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No Ordinary Family – “No Ordinary Mobster” – review
Wow. Apparently all the Powells needed was a scenic drive, some Cee-Lo, and a renewed sense of self-identity. “Mobster” was one of the tightest and best paced episodes of the season so far. It actually wove all three of the themes together! We had Jim shouldering the burdens of the city (and throwing in the “great responsibility” line to boot!), the weirdness of Global Tech, the alluring Watcher / Assassin dude, and some family silliness. And it actually worked! There are still a lot of clunky bits to this show, but I finally have some hope that they are hammering down their dynamic.
Oh, and this episode had Amy Acker! Kind of! She and George opened the episode with a threatening mobster, a little flirting, some “Happy Birthday, George!” partying, and then they shot her. Sorry, Acker fans! She’s alive, and I imagine she’ll be back, but it wasn’t the most auspicious start for her character. Someone should tell the writers that it’s best to shoot the pretty love interest after we’ve made eyes at her for a few episodes. We’ll care more!
This was actually a fairly George-centric episode. He has been trying to bust the city’s Albanian mafia (yes, really), but its evil ringleader, Luka, just keeps slipping out of the net. George hasn’t seen a lot of mafia movies, so he openly threatened Luka in the courtroom, which resulted in Ms. Acker’s critical shooting. George feels responsible, and Jim eagerly offers to help capture Luka. After all, this is what the two of them have been training for! But George wavers. Having since rented Eastern Promises and The Godfather, he fears that it will only aid Luka in his crimes.
But Jim doesn’t listen and muscles in while Luka is shaking down a drug dealer. Here it might be amusing to note that “Albanian” simply meant “guys without accents.” There actually is an Albanian mafia, and they’re renowned for their violence, but not even the FBI has much data on them. So, it’s probably best not to use them in a television show or else they seem kind of phony. (Please don’t hurt me, Albanian mafia.) Luckily for Jim, he’s successful at stopping their bullets, and he throws a van at them. Unfortunately, they see his face–and so does the mysterious Watcher.
Stephanie has decided that JJ could use some genius guidance, and calls Katie in to keep his brain busy. Katie eagerly agrees, because by her own admission, she has no life. The reason she has no dating life? She can namedrop Reed Richards and Lex Luthor. Ouch. I criticized “No Ordinary Family” for its clunky depictions of humans (especially last week with the inlaws), but this was dead on. Family writers know of what they speak.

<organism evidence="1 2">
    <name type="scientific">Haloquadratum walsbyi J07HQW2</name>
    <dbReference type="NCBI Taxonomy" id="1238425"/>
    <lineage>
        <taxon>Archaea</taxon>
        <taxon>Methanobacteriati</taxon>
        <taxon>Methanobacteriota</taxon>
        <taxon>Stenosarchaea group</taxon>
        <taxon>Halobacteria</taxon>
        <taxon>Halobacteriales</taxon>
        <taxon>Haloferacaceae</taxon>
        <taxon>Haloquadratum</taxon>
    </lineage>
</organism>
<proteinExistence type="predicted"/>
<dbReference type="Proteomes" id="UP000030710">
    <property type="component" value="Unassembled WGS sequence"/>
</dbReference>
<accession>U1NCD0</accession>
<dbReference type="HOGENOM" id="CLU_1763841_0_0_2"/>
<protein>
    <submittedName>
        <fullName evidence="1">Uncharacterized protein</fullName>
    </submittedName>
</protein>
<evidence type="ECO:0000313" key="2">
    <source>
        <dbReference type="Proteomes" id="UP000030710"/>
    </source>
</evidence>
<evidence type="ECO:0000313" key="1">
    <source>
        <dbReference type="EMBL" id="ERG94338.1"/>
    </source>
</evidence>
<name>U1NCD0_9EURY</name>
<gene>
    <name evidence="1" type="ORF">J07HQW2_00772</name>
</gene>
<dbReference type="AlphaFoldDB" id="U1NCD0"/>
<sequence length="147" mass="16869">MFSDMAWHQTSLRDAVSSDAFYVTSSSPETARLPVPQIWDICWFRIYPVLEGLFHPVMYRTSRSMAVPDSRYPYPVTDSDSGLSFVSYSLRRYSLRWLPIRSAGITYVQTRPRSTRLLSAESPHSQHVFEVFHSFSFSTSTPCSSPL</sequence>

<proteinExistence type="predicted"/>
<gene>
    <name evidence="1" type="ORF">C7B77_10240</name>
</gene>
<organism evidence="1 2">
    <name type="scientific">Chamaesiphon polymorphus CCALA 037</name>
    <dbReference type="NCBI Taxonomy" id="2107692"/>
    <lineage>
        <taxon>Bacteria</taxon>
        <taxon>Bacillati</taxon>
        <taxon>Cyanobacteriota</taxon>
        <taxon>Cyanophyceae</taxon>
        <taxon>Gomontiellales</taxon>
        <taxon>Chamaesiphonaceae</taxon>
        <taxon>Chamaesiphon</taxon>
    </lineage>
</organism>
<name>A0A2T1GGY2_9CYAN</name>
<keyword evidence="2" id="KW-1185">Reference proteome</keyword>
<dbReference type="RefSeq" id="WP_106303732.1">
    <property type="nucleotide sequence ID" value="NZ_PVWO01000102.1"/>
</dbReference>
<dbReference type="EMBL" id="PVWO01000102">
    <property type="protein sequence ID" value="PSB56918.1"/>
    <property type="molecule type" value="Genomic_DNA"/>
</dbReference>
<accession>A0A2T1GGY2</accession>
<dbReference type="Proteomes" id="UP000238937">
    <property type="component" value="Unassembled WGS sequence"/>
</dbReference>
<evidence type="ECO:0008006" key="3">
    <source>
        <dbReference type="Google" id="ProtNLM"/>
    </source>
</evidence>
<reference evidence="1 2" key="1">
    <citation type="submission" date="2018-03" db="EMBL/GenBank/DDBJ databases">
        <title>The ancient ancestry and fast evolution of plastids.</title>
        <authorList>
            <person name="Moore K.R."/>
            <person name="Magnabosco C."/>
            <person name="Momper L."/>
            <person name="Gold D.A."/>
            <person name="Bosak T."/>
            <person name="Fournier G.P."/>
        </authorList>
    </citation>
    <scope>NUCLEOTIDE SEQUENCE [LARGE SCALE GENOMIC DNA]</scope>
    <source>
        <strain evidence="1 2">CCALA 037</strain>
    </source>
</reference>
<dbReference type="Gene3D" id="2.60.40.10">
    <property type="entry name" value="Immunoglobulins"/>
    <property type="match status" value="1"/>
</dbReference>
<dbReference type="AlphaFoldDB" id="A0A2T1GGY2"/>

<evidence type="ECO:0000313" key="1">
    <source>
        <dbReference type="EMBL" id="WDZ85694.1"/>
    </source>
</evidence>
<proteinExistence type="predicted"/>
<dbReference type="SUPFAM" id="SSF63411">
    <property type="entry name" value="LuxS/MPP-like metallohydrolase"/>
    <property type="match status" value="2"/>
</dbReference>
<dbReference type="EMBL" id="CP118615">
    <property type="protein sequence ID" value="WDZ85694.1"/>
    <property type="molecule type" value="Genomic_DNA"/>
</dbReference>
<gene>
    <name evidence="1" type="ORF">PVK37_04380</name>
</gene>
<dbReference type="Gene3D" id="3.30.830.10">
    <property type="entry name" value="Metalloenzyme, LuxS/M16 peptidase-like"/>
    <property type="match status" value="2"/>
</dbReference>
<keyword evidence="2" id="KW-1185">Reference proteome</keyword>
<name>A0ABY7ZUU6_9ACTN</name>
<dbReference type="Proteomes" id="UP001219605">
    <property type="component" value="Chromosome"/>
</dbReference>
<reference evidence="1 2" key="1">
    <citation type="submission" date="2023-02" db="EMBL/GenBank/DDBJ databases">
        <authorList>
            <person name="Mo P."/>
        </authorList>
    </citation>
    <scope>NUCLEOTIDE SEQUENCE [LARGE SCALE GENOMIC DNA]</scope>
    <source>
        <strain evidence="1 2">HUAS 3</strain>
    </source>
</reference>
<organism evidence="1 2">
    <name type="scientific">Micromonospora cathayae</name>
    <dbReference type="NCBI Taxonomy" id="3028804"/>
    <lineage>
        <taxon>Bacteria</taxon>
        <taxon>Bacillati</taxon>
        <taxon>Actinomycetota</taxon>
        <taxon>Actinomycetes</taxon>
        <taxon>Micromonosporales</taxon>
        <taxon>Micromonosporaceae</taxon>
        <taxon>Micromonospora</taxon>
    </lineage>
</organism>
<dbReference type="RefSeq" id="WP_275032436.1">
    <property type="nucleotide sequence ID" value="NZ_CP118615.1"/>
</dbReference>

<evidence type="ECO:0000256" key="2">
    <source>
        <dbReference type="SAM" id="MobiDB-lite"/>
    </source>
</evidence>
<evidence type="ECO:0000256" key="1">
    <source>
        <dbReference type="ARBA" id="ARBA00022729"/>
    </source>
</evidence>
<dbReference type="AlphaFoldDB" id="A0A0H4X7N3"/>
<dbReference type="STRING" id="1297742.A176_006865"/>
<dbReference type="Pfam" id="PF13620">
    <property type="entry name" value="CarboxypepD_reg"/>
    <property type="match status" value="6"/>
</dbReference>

JJ and Katie bond over mutual geekery, and JJ feels bad that she can’t meet nice guys. So he does what any sociopath would do–he makes a fake dating profile and chats her up. Now, initially I thought, “Oh, he has a crush on her, and will use this as a way to admit it.” No, he plans on asking her out and standing her up in some bizarre idea that this will help her self-esteem. She’ll know there are nice guys out there, who will lure her in with conversations about Avatar and then never speak to her again! JJ…man…what the hell.
Boy problems were also on the agenda for Daphne. She, too, met a nice boy, who took her to an modernist art exhibit. Her massive insecurity led her to bring JJ along, so he could feed her intelligent art history and theory mentally. They bonded…and then he went back to his ex-girlfriend. Well played, Family. If there was one thing I didn’t expect from you, it was a scathing and honest critique of dating!
Dr. King brought Stephanie into his office, and warned her to stop pursuing Dr. Volson’s research. He tells her the path of her predecessor literally leads to madness. Katie, with all of her comic book knowledge, has figured something is iffy with that story, so she encourages Stephanie to run to Mexico and talk with his widow, Mrs. Volson. Stephanie learns a shocking secret: Dr. Volson created a serum that cured his wife’s paralysis and gave them superpowers. But the powers proved to be temporary, and their loss drove Dr. Volson to suicide. Stephanie returns home, her fears about their powers reinforced. She gently tells Jim what she’s learned, and warns him that this life could disappear at any time. It could even kill him. Now Jim has to worry about his powers vanishing and Luka the Mobster taking out his entire family.
Luka firmly believes Jim is a superpowered cop and tries to extort George into setting him free. But the Watcher has other plans and telekinetically stops his heart, keeping Jim’s secret.
We knew dark plans were afoot, but now they’re creeping ever closer to the Powells. Over at GlobalTech, Mrs. Volson calls Dr. King and assures him that she “stuck to the script.” She gets up out of her chair, and walks away. Something tells me we’ll be meeting Dr. Volson very soon, too. Suspicious, King calls in the Watcher, and asks him to keep an eye on the Powell family. In another twist, the Watcher looks at the picture and says “Hmm. I’ve never seen them before.” Is he protecting them? Or does he have an even nastier agenda?
Whatever it is, Katie is going to be the first to suffer the consequences. Because as she sat waiting for Mr. Dream Geek to arrive, the Watcher smoothly slipped into the seat opposite her, and pretended to be him. Katie, if you can hear me, run! There’s a reason he looks like Dr. Doom!
As I said, it was actually a pretty good episode. The mythology is coming together, there were some genuine twists, and a character I really like is now in danger of a telekinetic creep. And did I mention that Jim finally gave the “we have great responsibilities” speech? Yeah. It’s about time he finally settles into his role of superhero. Please keep it up, Family. Oh, and give the Albanians some accents.